Binder with papers

Federal and provincial governments have agreed to a slew of amendments to the Canada Pension Plan.

These include doubling the death benefit for some contributors, introducing a partial child benefit for part-time students, extending the eligibility for the disabled contributors children’s benefit beyond a parent’s 65th birthday, and ending eligibility for survivor pensions if a couple is legally separated.

These changes are not expected to impact contribution rates.

A $5,000 death benefit will be payable to contributors who have no survivors and have never collected CPP payments. This is compared to the standard $2,500 death benefit all other eligible contributors will continue to receive.

The government will also introduce a partial survival child benefit for part-time students under 25 and attending a recognized post-secondary institution. The CPP surviving child benefit is currently only payable if the child was under 18, or under age 25 and attending a post-secondary school full-time.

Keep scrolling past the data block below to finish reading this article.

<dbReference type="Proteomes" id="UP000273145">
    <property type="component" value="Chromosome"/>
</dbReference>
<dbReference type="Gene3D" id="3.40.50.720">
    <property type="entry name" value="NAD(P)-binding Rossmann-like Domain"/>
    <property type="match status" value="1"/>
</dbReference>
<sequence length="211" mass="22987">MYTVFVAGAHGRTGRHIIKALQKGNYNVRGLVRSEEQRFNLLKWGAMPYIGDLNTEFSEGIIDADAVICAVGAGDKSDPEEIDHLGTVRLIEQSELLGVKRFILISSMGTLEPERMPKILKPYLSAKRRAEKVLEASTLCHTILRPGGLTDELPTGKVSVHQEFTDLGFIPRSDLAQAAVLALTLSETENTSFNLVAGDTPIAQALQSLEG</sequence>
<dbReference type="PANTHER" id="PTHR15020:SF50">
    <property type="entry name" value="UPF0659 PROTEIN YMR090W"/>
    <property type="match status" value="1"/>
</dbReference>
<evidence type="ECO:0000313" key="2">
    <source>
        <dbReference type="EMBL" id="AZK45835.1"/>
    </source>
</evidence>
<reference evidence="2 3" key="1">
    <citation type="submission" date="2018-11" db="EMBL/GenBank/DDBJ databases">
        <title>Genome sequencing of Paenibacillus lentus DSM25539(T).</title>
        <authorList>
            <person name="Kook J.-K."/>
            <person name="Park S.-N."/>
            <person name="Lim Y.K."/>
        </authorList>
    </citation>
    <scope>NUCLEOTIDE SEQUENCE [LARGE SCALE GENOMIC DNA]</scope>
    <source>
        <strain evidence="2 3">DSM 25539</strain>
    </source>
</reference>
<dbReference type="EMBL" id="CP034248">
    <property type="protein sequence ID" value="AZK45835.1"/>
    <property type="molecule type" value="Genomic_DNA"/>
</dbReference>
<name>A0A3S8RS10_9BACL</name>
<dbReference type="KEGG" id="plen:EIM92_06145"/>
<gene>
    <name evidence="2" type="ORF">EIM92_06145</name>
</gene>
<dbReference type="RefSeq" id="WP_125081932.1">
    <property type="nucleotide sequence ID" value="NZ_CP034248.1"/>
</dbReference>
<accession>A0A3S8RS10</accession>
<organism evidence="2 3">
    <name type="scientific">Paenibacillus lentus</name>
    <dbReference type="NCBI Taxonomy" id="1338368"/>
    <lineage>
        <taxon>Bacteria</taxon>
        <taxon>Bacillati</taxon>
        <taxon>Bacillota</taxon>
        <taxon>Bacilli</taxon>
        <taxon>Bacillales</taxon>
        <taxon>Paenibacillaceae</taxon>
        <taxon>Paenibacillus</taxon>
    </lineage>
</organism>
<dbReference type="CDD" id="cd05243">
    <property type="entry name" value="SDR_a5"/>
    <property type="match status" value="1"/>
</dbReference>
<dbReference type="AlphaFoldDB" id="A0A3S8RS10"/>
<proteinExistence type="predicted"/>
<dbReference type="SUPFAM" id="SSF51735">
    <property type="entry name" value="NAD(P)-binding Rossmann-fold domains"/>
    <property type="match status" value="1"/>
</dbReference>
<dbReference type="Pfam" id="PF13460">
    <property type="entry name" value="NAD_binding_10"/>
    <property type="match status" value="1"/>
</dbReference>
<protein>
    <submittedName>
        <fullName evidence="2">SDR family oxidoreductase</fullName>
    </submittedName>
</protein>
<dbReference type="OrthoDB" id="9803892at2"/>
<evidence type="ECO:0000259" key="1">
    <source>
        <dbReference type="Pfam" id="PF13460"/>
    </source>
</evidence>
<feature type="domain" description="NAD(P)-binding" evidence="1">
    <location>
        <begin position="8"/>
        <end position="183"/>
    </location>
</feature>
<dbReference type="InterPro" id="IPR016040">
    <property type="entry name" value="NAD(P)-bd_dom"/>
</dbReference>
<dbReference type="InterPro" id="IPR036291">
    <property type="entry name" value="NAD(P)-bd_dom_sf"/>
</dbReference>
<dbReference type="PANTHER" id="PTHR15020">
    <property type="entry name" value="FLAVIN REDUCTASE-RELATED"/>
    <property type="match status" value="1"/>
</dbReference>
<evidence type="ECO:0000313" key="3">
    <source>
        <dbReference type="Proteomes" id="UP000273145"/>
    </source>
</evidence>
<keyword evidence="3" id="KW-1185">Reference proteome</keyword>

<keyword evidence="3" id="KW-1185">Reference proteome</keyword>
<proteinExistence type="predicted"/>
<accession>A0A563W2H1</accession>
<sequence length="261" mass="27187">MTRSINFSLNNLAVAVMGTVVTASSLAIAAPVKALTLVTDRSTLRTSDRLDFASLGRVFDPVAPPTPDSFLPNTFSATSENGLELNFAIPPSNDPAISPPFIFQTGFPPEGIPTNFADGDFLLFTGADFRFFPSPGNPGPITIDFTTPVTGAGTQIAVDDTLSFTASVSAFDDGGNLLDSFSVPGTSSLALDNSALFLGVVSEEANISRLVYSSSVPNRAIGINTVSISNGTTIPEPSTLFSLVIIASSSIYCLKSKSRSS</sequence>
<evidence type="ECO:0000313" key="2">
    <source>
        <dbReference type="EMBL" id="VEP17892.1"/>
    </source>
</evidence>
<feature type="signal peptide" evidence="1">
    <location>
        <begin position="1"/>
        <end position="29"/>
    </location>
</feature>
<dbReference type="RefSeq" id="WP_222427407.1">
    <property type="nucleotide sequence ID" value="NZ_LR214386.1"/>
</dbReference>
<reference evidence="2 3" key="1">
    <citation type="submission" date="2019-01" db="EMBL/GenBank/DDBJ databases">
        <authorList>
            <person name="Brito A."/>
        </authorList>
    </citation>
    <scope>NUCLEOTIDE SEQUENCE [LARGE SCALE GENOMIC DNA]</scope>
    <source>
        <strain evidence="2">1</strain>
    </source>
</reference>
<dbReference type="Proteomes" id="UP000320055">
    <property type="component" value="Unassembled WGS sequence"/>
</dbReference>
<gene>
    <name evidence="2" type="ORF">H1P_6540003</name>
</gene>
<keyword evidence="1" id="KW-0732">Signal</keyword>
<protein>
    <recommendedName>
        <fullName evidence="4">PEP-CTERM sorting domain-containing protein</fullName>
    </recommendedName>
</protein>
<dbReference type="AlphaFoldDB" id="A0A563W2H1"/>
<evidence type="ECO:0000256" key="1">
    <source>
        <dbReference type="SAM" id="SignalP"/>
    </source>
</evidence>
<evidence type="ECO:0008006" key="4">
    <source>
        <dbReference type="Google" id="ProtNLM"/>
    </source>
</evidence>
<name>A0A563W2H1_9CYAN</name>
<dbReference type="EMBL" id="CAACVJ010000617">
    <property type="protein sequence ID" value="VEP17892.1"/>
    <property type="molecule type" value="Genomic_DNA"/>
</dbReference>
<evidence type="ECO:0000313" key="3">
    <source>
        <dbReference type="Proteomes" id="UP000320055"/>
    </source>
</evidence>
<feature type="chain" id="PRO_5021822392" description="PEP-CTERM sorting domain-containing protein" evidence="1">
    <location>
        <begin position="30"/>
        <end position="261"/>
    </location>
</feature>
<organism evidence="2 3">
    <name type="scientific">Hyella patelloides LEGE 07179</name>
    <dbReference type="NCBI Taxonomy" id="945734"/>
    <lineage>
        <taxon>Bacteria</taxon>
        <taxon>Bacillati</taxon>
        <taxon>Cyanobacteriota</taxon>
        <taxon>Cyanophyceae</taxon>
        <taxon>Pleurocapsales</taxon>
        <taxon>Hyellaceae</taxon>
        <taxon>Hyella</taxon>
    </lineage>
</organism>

In addition, the amendments will extend eligibility for the disabled contributor’s children’s benefit to children until age 18 or 25 if they are attending a recognized post-secondary school regardless of the parent’s age. The benefit currently ends when the disabled parent reaches age 65.

Currently, couples who are legally separated but still legally married or in a common-law relationship may be eligible for survivor pensions when their partner dies. But a CPP amendment will end eligibility for survivor pensions as soon as couples legally separate.

Budget 2024 did not provide an estimate of each amendment’s financial impact.